“Someone must have told them all about my little maneuver at the battle of Taanab.”
Best as: Donald Glover spinoff movie
Alluded to as the reason Lando Calrissian was promoted to a general in Return of the Jedi, the reference to the Battle of Taanab highlights how little we know of the actual military history of the Rebel Alliance outside of the few engagements we’ve seen in the films. Even the old Expanded Universe didn’t really touch this line. While Rogue One certainly highlights another aspect of the fight to free the galaxy from the rule of the Galactic Empire, there’s plenty more to be told of how this small, ragtag group of fighters managed to succeed in fighting against the incredibly military firepower of the Empire on the massive, interplanetary scale of the Star Wars universe. With Donald Glover taking on the role of Calrissian in the upcoming Han Solo film, maybe there’s space for this event to get some coverage, or even a standalone film of his own.
"Well, the bounty hunter we ran into on Ord Mantell changed my mind."
Best as: Standalone novel in new Star Wars canon
It’s a throwaway line while Han and Leia are fighting / flirting as Han prepares to leave Hoth and the Rebellion. But the incident on Ord Mantell — presumably of a bounty hunter trying to claim the death mark that crime lord Jabba the Hutt has put on Solo’s head — is another untold story, one that presumably can shed light on the relationship between Han and Leia during the post-A New Hope years of the Rebellion.
“I have the death sentence on 12 systems!”
Best as: Not being further explained
Tales from the Mos Eisley Cantina is a short story anthology telling the stories of all the random aliens and people of the Mos Eisley Cantina. Thus, we know that the man who threatens Luke is Dr. Cornelius Evazan, a mad, failed surgeon who ran horrible experiments on patients. The anthology teaches a different lesson for this quote than most of the throwaway lines referenced here: not everyone and everything needs to have an elaborate backstory. (Similarly, Evazan and his cantina companion, Ponda Baba, also have a brief cameo in Rogue One. This, too, does not need further explanation.)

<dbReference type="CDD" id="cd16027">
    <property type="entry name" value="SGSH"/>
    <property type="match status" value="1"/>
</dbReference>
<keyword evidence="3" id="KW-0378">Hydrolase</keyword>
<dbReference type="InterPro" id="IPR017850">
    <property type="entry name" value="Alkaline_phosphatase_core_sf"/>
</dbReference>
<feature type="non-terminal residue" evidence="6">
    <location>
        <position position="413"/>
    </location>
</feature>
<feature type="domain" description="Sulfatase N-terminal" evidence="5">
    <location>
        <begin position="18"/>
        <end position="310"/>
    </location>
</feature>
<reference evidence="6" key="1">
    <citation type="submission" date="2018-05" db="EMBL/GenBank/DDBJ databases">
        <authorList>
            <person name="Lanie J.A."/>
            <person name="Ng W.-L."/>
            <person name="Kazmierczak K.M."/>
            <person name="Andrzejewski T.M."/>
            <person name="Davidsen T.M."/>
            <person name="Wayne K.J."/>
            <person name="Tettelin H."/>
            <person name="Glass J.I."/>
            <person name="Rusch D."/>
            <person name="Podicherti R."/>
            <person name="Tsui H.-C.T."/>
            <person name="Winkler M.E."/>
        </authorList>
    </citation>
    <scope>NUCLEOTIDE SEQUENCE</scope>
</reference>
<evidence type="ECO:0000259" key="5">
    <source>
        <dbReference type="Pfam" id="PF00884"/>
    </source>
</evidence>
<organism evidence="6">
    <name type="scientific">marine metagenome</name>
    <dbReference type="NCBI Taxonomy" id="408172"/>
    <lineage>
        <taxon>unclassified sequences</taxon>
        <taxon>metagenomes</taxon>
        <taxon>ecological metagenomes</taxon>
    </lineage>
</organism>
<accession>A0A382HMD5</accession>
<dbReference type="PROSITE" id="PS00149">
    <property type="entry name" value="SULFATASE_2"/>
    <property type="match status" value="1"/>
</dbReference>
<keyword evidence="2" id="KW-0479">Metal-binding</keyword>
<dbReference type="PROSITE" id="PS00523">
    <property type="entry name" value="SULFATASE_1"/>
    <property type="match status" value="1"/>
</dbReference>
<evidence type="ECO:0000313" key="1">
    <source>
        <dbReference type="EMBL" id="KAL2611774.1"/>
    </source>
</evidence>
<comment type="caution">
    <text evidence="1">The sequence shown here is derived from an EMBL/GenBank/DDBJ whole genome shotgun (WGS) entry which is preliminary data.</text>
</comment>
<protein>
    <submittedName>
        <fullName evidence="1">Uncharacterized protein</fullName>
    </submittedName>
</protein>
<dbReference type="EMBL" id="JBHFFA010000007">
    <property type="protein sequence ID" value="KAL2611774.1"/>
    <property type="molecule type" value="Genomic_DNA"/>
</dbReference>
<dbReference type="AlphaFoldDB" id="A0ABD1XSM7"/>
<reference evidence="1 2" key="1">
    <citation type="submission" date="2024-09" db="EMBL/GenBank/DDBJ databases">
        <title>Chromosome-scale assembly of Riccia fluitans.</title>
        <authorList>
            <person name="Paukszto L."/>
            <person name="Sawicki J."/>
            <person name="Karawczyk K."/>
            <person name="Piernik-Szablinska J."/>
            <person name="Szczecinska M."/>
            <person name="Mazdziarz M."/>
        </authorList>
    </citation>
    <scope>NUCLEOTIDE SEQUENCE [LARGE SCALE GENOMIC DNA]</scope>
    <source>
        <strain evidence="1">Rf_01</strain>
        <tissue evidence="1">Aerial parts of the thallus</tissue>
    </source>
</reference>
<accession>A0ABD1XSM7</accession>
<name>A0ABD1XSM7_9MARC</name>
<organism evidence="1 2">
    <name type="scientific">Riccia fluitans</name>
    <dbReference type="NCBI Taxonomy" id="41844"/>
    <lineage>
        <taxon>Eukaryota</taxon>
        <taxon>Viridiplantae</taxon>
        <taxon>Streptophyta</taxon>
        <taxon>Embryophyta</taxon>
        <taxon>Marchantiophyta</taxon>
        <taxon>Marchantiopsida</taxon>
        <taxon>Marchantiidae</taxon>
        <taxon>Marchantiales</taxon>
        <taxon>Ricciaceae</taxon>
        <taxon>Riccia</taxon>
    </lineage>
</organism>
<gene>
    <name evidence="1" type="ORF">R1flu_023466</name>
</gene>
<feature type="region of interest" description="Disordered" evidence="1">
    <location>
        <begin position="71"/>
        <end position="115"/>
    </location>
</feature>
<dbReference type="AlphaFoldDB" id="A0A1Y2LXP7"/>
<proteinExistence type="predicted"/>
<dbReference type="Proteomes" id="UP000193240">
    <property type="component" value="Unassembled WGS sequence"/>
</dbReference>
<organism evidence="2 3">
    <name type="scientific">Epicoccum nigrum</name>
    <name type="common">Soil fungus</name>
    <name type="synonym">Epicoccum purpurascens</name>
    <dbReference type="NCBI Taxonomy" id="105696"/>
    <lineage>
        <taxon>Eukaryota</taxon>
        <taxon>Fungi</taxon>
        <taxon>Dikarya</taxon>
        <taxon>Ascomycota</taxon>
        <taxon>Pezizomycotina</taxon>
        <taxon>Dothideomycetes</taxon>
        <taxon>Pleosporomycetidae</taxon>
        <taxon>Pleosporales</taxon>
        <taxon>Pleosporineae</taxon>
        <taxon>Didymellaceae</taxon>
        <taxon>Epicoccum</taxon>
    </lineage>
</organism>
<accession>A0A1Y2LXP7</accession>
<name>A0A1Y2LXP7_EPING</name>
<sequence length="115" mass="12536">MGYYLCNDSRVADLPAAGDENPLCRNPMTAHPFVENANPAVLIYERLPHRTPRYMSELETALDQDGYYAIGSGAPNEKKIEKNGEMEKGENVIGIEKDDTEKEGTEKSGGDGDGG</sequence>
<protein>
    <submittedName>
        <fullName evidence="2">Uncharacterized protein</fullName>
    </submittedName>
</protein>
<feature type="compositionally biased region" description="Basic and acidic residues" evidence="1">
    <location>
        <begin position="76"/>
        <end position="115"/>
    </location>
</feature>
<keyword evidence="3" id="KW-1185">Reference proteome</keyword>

BONUS: "They used to be called Guardians of the Whills, now they're just troublemakers"
Best as: Tie-in novel
The quote here comes from Rogue One, in reference to Chirrut Îmwe and Baze Malbus, a pair of former guardians of the Kyber Temple on Jedha. The pair seems to believe in the Force as an actual (hokey) religion — Malbus, perhaps, a little more disillusioned than Chirrut — and while it’s unclear if they possess Force abilities or just believe in the concept, there’s clearly more to be explored here. The pair clearly have a history, and Îmwe drops a couple of cryptic lines: “we’ve been in worse cages than this.” These two were one of the many highlights of the film, and there’s definitely more to be seen from them. Additionally, the “Whills” touches some deep Star Wars lore: The Journal of the Whills, which is mentioned in the novelizations of the original Star Wars and The Force Awakens (supposedly similar to The Red Book of Westmarch from The Lord of the Rings saga), and it would make for a good thing to explore.
A continuation of a rich tradition of expanding on the lore from the movies that came before
Many of these throwaway lines and ideas have already been throughly explained in the former expanded universe, unlike Rogue One, which tells an entirely new story. But with Disney and Lucasfilm getting a second chance to rewrite Star Wars history, it’s entirely possible we could see new answers to some of these hinted-to questions in future movies and books farther down the line. And in that vein, Rogue One (and presumably, future Star Wars Story films) represents a continuation of that rich Star Wars tradition of expanding on the lore from the movies that came before.
(And seriously, please make a Rogue Squadron movie.)